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Reader Asks: Leica M Typ 240 / M240 + 50/2 APO or Sigma DP2 Merrill?

Scott R writes:

I've enjoyed subscribing to your site for a couple or more years because of your technical approach in evaluating photography equipment and sensible techniques.

I have used Leica M cameras for over twenty years with the last iteration being an M8 and a host of lenses all in the 28mm to 50mm focal lengths. In fact, the focal length I keep bouncing between is 35mm and 50mm, so the 45mm equivalent of the Sigma DP2M is enticing.

Your stunning Sigma DP2&3M photographs are causing me to reconsider my preordered Leica M Typ 240 and 50AA. It's an expensive order totaling over fourteen thousand dollars, but I've got the resources to spend on whatever I want but the pragmatic side of me dislikes spending money on items not necessarily needed.

I do not require fast shooting and use a tripod for scenic shots, so chances are the slowness of the Sigma will not be major frustration to me. And, I'm nearing fifty years old now and my eyesight is compromising the speed of my draw with the rangefinder, so autofocus is becoming of interest to me for the first time in my life.

You mention the Sigma DP2M corresponding to the sharpness of 24 megapixel cameras, so do you think it is neck-to-neck with the combination Leica M Typ 240 and 50AA, or does the Sigma trump it?

DIGLOYD: Ouch! This has got to hurt if you’re Leica having someone ask about the latest flagship body and lens in comparison to a $799 point and shoot.

But it’s a perfectly legitimate question on the image quality front.

It’s also a perfectly legitimate question on the usability front also (autofocus).

In this case the question as stated yields a very simple answer: with the Sigma DP-2 Merrill costing about $799 after instant rebate, it’s an accessory: the Leica M Typ 240 + 50/2 AA plus EVF plus grip is around $16K or so, probably $18K with tax here in California. In other words, buy the DP2M and try it. You can’t lose. And it makes a great companion to the Leica M in any case.

In general, the 14.75 X 3 megapixel Sigma/Foveon sensor cannot resolve to the level of a 24-megapixel camera. But image quality involves more than resolving power, as discussed further below and as one’s own eyes can tell when seeing the images.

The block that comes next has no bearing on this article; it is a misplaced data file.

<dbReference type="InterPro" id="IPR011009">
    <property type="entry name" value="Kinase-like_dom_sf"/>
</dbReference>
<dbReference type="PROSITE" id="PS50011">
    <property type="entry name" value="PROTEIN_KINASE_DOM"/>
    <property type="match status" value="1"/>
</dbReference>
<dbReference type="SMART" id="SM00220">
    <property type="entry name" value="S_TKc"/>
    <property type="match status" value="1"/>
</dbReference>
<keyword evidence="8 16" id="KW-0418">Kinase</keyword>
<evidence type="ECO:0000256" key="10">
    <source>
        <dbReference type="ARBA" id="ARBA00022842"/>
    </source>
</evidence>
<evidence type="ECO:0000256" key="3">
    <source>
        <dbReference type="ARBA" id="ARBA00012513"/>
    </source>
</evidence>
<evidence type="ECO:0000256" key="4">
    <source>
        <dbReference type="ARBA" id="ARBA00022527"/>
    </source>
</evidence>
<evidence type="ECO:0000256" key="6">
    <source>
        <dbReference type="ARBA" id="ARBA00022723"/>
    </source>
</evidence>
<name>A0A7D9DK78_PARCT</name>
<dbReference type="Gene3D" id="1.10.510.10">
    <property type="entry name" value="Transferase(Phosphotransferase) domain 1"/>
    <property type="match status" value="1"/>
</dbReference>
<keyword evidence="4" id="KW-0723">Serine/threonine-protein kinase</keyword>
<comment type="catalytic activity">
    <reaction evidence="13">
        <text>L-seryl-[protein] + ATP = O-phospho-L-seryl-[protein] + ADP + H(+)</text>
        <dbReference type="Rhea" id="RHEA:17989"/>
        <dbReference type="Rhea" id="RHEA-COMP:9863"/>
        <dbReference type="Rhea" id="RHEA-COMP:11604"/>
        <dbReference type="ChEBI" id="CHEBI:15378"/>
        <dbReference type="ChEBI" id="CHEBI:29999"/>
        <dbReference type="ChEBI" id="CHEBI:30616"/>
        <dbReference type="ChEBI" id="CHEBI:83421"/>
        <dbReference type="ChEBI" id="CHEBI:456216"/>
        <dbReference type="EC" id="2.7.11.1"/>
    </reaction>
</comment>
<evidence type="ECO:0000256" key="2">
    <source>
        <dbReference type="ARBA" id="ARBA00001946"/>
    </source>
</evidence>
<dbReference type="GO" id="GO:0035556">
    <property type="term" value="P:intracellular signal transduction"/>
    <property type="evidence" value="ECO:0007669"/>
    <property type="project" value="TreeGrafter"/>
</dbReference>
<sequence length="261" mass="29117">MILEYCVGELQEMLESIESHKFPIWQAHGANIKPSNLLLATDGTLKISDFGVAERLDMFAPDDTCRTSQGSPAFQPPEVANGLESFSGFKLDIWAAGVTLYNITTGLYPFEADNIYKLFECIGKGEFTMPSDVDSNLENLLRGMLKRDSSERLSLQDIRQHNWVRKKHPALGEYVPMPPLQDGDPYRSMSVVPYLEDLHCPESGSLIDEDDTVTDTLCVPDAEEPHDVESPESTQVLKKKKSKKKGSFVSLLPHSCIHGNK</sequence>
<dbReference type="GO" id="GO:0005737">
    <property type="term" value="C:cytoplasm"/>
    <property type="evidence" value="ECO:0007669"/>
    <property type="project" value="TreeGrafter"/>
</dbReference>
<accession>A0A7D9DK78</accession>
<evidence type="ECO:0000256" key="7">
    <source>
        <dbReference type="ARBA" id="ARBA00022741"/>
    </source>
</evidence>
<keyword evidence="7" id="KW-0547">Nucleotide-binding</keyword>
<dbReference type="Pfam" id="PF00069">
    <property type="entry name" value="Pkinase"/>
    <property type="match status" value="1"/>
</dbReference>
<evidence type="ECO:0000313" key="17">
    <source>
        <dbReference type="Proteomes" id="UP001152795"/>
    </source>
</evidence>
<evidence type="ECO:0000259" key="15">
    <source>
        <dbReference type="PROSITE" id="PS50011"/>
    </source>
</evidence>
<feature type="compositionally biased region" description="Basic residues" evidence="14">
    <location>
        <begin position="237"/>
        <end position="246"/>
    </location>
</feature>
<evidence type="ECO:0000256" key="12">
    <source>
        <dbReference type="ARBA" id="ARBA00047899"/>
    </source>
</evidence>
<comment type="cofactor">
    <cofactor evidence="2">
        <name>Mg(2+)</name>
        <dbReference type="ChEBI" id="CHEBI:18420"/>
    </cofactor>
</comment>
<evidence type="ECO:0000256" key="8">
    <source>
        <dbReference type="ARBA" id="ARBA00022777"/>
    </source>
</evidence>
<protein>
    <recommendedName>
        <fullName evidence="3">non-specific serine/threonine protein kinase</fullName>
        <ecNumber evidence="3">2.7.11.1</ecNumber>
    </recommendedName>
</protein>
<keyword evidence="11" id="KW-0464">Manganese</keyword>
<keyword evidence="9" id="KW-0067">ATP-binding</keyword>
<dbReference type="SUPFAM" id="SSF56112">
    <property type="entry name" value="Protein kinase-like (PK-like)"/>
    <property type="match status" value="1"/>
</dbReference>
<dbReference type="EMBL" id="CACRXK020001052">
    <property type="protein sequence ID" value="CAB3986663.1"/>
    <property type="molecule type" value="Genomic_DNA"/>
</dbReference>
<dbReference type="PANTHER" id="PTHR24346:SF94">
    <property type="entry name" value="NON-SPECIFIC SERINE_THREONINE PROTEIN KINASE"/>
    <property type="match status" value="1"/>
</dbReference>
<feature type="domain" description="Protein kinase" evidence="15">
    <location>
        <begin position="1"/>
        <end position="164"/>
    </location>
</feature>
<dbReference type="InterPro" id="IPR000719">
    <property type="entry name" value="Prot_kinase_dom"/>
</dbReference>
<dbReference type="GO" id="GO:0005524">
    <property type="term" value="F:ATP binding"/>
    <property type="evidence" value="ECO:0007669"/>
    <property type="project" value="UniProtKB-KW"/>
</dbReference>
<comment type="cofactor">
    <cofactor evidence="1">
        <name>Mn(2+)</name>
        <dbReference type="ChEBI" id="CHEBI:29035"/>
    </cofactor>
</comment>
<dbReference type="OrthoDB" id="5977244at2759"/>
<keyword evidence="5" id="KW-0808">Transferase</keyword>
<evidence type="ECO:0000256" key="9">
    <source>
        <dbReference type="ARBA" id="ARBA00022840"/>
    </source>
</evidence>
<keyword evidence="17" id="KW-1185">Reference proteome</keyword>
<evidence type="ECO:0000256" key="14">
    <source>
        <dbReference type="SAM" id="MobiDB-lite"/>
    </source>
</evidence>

Leica 50/2 AA and M240 general

The Leica 50mm f/2 APO-Summicron-M ASPH lens can be expected to outperform just about any lens. I say that both from its MTF chart and based on some high quality images shared with me privately by a reader. Also, I have the Leica 50/1.4 Summilux and 50/0.95 Noctilux and I have used the 50/2 Summicron, and it’s clear that the 50/2 AA is better than any of those.

The Leica M Typ 240 offers a miserly 24 megapixels, a glaring mismatch in lens performance to sensor resolution when the lens clearly could do wonders on a ~70 megapixel sensor, which would also likely do away with the ugly moiré and other digital artifacts while simultaneously delivering unprecedented detail. How many years to wait?

Based on images I’ve seen, the actual resolution gains of the M240 CMOS sensor over the M9 CCD sensor are marginal to modest, and to my eye the CCD sensor of the M9 shows more appeal. But a big caveat applies: I have not had both cameras in my own hands for an A/B test, and thus I hope to prove to myself that this impression is incorrect. As I see it, the big advantage of the M240 over the M9 is its Live View feature especially with the optional EVF wart— precise framing/composition and an ability to focus precisely under more conditions.

Resolving power

In terms of resolving power, the Leica M Typ 240 or even M9 or any other 24-megapixel camera will outresolve the 14.75 X 3 megapixel Sigma DP2 Merrill, at least under conditions favorable to the RGB Bayer-matrix sensor. See the Nikon D600 and Canon 5D Mark III vs Sigma DP1 Merrill comparisons.